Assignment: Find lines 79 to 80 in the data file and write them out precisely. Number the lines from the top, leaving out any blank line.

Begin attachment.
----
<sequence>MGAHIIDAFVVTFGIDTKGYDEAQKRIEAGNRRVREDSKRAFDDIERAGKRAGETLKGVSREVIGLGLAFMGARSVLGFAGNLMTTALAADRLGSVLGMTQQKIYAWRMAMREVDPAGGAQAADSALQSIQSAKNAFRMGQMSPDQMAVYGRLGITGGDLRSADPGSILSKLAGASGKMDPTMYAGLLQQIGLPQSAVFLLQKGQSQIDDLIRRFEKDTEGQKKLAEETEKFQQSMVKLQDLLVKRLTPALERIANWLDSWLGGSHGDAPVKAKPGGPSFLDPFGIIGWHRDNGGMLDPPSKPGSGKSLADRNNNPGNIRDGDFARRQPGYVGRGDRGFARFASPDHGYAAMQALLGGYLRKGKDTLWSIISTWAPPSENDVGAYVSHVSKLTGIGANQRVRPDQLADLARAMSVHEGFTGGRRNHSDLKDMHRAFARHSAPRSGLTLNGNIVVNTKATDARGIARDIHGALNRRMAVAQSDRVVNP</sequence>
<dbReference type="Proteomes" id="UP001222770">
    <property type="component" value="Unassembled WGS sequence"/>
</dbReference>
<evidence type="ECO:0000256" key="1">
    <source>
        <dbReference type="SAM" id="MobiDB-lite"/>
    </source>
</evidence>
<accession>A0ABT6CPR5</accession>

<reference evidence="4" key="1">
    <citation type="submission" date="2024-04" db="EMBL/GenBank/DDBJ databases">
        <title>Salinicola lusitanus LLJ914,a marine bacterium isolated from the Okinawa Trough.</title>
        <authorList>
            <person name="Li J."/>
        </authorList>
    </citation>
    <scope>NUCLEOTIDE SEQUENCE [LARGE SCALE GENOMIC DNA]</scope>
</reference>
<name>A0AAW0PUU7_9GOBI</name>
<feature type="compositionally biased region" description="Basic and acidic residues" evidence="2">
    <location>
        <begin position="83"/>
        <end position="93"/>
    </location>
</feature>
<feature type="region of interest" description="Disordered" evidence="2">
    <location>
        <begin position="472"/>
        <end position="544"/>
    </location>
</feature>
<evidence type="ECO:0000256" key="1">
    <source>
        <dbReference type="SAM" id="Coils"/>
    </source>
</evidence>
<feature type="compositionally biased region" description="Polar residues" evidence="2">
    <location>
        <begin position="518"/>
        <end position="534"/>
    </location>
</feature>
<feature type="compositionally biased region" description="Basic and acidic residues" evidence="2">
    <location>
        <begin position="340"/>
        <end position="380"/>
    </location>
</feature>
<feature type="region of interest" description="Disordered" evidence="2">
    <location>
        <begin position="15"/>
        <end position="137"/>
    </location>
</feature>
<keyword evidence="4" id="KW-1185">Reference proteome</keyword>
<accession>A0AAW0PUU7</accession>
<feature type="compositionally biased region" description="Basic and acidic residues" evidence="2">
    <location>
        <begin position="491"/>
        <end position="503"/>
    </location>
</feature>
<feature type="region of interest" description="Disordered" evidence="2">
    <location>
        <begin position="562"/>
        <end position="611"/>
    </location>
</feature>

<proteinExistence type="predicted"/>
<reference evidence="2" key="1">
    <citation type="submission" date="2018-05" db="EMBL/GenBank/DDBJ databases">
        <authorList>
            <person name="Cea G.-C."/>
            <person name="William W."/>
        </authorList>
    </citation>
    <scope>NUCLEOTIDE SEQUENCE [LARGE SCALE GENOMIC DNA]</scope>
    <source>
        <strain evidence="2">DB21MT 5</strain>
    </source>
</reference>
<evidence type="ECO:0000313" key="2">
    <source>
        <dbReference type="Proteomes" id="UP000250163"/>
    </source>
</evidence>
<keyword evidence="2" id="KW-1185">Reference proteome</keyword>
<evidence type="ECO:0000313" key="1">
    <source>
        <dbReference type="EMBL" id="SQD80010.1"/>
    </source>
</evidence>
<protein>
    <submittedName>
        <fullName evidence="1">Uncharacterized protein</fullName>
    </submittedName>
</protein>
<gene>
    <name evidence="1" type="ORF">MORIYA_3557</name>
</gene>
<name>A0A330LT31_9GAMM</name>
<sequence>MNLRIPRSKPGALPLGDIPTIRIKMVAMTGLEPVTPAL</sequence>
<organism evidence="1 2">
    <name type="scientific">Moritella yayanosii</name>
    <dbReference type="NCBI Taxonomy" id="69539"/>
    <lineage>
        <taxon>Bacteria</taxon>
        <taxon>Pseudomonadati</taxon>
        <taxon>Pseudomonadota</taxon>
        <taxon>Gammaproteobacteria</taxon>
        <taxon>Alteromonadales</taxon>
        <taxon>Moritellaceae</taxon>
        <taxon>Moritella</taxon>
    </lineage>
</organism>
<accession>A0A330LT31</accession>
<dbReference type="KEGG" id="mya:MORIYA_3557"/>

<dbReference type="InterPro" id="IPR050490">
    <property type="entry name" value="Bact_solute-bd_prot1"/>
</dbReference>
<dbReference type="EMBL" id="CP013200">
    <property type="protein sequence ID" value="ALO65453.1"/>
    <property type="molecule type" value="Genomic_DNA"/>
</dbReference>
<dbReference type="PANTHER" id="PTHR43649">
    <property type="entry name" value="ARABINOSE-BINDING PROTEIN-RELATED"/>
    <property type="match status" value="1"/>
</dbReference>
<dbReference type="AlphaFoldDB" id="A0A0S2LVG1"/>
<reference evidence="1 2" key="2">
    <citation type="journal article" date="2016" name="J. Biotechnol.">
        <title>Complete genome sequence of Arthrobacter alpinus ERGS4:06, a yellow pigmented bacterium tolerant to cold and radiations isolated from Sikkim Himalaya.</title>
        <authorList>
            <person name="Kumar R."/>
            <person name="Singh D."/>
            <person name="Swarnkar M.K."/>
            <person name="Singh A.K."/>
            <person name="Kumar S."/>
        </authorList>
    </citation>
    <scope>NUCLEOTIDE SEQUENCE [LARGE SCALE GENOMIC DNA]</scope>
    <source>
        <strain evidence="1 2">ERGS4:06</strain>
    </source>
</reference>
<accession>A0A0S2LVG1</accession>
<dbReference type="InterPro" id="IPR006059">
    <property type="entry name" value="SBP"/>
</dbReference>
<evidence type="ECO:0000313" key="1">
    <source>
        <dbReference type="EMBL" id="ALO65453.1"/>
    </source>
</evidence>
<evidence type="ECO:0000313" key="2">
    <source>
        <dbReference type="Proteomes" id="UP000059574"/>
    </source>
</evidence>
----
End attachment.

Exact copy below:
    <source>
        <strain evidence="2">DB21MT 5</strain>